A combination of Atlanta-based Delta and Eagan, Minn.-based Northwest would create the world's largest airline in terms of traffic, before any divestitures regulators might require.

Many terms of how a combined Delta-Northwest would operate had been resolved as of Tuesday, two people close to the talks said. The airline would be based in Atlanta, would be called Delta and Delta's chief executive, Richard Anderson, would be head of the new company, the people said.

It remained unclear what role Northwest's CEO, Doug Steenland, would play, the people said. A joint Delta-Northwest would maintain a substantial presence in Minneapolis and there would be no furloughs for front-line U.S. employees, the people said. The two airlines have roughly 85,000 total employees.

But pilots at Northwest still have unresolved issues 22 years after the carrier's combination with Republic Airlines.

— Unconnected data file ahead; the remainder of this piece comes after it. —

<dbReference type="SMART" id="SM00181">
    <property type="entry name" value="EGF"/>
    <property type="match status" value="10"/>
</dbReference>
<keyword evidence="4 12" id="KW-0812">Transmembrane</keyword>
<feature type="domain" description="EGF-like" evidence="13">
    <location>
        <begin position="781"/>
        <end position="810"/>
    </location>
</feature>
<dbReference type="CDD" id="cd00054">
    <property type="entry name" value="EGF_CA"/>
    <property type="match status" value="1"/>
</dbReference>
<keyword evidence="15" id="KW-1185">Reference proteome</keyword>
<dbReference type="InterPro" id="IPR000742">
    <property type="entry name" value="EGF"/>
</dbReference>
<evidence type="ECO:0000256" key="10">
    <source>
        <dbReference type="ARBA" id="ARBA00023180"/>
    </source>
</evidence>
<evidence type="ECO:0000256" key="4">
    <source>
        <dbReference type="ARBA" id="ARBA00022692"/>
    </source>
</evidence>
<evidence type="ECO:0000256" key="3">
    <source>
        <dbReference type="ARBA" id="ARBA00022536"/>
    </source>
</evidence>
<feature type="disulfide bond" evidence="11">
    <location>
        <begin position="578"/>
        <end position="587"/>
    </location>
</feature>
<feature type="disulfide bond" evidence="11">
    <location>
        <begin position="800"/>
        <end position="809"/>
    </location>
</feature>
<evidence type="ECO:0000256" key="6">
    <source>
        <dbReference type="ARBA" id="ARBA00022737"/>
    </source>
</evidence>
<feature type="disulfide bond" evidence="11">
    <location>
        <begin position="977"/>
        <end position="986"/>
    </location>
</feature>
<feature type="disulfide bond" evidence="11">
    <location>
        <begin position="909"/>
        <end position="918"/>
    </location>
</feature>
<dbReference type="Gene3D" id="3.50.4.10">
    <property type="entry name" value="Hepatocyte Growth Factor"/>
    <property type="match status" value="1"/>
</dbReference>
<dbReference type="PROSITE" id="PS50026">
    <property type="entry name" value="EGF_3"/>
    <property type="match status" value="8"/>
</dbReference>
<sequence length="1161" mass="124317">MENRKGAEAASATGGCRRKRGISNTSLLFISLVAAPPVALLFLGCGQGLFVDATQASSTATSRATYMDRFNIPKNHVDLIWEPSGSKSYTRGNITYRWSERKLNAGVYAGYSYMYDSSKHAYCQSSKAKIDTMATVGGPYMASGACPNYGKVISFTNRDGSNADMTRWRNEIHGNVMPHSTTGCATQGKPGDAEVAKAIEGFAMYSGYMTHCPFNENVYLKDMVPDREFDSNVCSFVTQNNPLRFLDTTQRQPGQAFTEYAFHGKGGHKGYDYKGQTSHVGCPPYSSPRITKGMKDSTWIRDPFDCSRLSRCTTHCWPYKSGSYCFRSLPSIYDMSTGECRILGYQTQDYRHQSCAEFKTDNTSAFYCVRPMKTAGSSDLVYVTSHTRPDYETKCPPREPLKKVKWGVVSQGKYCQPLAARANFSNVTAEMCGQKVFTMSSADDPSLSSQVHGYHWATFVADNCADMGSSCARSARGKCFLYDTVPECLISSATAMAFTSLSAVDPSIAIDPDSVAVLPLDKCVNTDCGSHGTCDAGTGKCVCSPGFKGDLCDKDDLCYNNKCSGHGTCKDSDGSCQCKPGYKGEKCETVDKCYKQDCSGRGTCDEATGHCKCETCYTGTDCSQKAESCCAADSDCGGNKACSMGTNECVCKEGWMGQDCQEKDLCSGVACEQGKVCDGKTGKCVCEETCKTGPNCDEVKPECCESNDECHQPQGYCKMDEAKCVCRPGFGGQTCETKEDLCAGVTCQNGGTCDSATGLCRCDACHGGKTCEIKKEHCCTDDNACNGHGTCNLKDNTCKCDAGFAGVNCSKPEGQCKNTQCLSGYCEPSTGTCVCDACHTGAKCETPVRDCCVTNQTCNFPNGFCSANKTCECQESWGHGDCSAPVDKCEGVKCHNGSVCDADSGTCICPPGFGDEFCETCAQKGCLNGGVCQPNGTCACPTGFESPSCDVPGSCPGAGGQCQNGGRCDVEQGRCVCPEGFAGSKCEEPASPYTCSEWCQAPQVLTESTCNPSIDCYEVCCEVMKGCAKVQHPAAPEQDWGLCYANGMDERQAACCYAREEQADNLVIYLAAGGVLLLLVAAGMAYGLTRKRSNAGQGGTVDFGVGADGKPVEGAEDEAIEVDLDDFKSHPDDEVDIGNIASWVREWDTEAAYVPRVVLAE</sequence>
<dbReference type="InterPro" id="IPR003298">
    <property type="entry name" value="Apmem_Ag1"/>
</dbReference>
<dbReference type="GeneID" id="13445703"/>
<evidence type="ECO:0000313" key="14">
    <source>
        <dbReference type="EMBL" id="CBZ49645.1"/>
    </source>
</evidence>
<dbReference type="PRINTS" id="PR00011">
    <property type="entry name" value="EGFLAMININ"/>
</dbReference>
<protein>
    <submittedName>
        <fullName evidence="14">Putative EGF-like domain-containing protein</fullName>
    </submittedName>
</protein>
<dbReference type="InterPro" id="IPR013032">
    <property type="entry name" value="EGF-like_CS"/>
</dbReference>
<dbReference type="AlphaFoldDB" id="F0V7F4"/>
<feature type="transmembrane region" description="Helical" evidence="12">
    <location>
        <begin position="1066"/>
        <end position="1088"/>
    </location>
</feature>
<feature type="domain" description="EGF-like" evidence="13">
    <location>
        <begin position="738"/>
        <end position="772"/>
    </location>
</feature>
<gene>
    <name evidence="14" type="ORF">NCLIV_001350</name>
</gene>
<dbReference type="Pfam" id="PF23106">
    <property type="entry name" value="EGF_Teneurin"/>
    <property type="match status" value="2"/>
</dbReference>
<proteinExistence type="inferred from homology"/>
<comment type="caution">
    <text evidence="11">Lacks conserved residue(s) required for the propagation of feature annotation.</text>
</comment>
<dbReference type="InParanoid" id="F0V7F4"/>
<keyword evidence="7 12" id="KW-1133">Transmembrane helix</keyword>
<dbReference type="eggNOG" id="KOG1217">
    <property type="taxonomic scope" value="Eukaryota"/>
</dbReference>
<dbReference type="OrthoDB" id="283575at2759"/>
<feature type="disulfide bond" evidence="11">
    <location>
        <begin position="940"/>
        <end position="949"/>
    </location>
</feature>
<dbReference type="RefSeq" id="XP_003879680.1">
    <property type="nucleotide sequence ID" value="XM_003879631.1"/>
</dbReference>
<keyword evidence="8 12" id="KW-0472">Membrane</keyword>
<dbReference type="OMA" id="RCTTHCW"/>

Northwest, with its Pacific routes, had a fleet of widebody aircraft and pilots who aspired to fly them when it bought domestically focused Republic. Republic pilots poured into the ranks, some with years of experience that would put them in line for the big planes ahead of Northwest pilots.

An arbitrator decided that pre-merger Northwest pilots would stay in line for the big jets ahead of Republic pilots. That locked some pilots out of widebody flying for decades and caused serious bitterness. The Air Line Pilots Association said an arbitrator is still working on some of the issues, although it declined to provide details.